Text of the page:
|27 May 2007
How 'bling' began 4,000 years ago
Scottish schoolchildren are to learn that the modern fashion for 'bling' (a hip hop slang term which refers to elaborate jewelry and other accoutrement) has its roots in the Bronze and Iron ages. An initiative running in the Highlands and Islands will attempt to show where a fascination with wearing large jewellery - and lots of it - began.
Historic Scotland's Kings of Bling project has started with Struan Primary School on the Isle of Skye. Pupils in Inverness-shire and Ross and Cromarty will also get an insight into ancient 'bling'. The scheme involves trips to Bronze and Iron age sites. Struan pupils were taken on a visit to Dun Beag Broch, an ancient building believed to have been occupied until the 18th Century. As part of the scheme experts will explain how jewellery was a mark of powerand will show examples of massive bronze armlets and lunula necklaces. Youngsters will also get lessons on bronze axe and spearheads and flint arrowheads.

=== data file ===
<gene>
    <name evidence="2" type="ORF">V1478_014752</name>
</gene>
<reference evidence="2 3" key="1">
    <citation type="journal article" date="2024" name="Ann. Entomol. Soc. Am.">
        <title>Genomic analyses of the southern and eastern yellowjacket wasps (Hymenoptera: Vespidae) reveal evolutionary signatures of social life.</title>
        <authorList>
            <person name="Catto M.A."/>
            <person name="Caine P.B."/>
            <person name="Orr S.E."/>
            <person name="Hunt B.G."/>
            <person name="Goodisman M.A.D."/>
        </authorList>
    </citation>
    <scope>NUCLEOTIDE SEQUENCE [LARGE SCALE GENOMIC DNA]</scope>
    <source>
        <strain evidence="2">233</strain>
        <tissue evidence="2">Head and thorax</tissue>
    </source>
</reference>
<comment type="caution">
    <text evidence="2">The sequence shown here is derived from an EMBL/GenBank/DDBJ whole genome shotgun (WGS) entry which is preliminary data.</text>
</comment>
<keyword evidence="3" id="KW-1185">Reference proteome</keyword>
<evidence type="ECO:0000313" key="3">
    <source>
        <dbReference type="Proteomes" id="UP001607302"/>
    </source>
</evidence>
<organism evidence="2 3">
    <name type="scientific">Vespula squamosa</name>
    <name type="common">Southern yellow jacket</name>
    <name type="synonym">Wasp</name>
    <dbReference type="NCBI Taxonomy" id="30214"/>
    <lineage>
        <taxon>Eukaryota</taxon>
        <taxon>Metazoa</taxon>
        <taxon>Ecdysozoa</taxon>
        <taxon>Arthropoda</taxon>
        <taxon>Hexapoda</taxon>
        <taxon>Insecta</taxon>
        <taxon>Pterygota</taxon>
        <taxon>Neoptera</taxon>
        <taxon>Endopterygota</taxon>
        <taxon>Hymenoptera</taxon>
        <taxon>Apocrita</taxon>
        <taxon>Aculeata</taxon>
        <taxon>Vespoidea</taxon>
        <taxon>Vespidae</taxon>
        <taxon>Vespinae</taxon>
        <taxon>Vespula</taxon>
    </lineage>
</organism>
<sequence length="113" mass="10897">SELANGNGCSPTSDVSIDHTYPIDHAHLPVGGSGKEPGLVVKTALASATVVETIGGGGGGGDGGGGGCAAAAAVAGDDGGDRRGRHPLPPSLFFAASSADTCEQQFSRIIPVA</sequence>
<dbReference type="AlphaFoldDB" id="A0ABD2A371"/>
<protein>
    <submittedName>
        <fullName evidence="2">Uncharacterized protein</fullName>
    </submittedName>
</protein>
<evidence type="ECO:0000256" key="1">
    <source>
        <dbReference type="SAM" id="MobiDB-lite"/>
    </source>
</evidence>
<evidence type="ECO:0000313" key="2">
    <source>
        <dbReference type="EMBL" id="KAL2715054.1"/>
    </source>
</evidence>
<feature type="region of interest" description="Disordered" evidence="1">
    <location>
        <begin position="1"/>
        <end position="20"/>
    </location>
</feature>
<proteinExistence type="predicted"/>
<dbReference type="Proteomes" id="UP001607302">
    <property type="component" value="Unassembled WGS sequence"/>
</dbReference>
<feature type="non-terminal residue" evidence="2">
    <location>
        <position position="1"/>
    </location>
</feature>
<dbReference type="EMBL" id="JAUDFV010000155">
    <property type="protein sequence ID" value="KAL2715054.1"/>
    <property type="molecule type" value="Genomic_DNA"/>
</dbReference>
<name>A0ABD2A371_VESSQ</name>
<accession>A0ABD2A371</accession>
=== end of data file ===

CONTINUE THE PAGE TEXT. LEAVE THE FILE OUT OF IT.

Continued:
Tricia Weeks, of Historic Scotland's education unit, said: "The aim of the initiative is to encourage pupils to take an interest in their local heritage by introducing them to prehistoric sites in the region and replica artefacts from the Bronze and Iron Ages. This teaches the children how such archaeological evidence is used to help us understand what daily life in prehistory was like." Further sessions are planned to run during September for schools in Caithness, Sutherland and Inverness.
Source: BBC News (24 May 2007)
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